The opinion that Jack Layton, the New Democrats’ leader, might become prime minister come Monday’s election has been mentioned in the exaggeration-prone media a couple of times already. While it is demonstrable that Layton and the NDP are experiencing a surge in popularity according to national polls, some indication is appearing that the surge may be peaking and in some areas of the country it may even be in retreat.
Nanos’ numbers for Thursday (which include survey data from yesterday and two previous days going back to last week since there was no phoning on Easter Monday) show that while in Quebec, Ontario, and Atlantic Canada NDP support is still growing, the trend has stopped in Western Canada. NDP lost support in the prairies and in BC.
In addition, The NDP’s increase in Atlantic Canada is smaller than the gain the Liberals made there in the same reported day, but the Tories took the heaviest loss there. In this region, the vote split might benefit the Liberals most. This with the caveat that the margin of error for the Atlantic’s number is too high to place much trust in them.
The gains in today’s reported numbers for Quebec seem to be coming largely at the expense of Liberals and less so now from the Bloc, while Tory support was unchanged. Tories may yet hang on to their seats in Quebec, even if the NDP sweeps a great deal of the rest.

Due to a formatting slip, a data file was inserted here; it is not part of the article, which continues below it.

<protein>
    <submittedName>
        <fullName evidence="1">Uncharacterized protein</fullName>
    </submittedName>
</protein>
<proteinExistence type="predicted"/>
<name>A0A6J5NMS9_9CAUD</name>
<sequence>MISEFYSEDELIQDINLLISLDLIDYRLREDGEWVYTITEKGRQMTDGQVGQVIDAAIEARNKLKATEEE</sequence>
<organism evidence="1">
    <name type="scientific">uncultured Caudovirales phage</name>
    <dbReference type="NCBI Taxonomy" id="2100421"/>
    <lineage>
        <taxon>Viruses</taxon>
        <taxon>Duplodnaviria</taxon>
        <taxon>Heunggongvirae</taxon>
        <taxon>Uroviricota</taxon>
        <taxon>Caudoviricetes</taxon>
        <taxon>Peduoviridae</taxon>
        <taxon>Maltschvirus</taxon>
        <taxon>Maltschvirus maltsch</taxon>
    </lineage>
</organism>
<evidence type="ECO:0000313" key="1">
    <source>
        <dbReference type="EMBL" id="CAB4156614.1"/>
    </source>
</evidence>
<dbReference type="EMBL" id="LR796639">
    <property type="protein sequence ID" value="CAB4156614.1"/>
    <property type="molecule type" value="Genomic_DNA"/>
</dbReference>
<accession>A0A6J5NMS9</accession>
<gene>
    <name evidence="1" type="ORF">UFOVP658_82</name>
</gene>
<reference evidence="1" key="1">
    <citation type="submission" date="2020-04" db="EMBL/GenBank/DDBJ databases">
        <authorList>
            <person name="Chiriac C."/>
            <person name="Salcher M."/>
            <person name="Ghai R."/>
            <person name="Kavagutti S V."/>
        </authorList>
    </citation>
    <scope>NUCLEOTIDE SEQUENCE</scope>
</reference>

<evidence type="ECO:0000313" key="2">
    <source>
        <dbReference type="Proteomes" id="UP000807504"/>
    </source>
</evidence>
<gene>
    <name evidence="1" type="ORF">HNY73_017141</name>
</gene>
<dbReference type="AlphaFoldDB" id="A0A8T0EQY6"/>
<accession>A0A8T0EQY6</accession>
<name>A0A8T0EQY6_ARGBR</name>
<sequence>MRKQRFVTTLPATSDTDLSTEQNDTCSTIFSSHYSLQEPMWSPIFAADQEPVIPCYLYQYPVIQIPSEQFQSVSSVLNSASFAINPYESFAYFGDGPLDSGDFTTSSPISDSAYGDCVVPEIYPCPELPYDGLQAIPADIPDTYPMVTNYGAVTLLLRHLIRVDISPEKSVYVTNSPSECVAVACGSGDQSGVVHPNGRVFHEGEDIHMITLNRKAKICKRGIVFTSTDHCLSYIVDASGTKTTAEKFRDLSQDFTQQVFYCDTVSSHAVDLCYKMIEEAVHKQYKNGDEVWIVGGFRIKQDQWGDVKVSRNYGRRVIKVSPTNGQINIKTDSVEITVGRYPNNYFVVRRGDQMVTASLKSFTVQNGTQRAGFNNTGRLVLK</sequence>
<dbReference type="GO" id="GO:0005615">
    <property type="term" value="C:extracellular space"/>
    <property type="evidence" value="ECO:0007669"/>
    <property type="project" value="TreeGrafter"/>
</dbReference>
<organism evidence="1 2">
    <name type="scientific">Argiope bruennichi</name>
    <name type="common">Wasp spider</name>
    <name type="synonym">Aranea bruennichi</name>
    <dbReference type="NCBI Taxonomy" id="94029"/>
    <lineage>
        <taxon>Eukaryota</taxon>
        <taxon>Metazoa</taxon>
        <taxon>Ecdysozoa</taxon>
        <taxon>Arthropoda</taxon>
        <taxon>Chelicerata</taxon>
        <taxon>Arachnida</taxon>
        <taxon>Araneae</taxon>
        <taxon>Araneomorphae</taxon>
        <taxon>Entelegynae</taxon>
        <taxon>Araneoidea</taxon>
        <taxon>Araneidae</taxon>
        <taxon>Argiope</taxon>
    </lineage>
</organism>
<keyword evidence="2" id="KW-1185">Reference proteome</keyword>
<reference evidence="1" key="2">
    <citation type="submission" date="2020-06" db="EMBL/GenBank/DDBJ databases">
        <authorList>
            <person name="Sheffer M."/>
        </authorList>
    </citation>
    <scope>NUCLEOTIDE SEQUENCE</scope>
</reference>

The place to watch with care is vote-rich Ontario, where the NDs still seem to be growing largely at the expense of Conservative support, and where the Liberals seem to have picked up a little bounce in support. New patterns are not easy to make predictions from. Yet, as of Wednesday, the NDP surge in Ontario might advantage the Conservatives.
In short, not everything is going in the same direction across the country. Friday’s reported numbers will give us a fuller view of this weeks’ developments, once the dragging sample from last week is dropped.
With three days to go, all eyes will remain on the surging NDP. Advance polls also suggest a significant jump in voter turnout. What started as a very boring election may reshape Canadian voting patterns for years to come.
Nanos’ numbers for April 28 are here.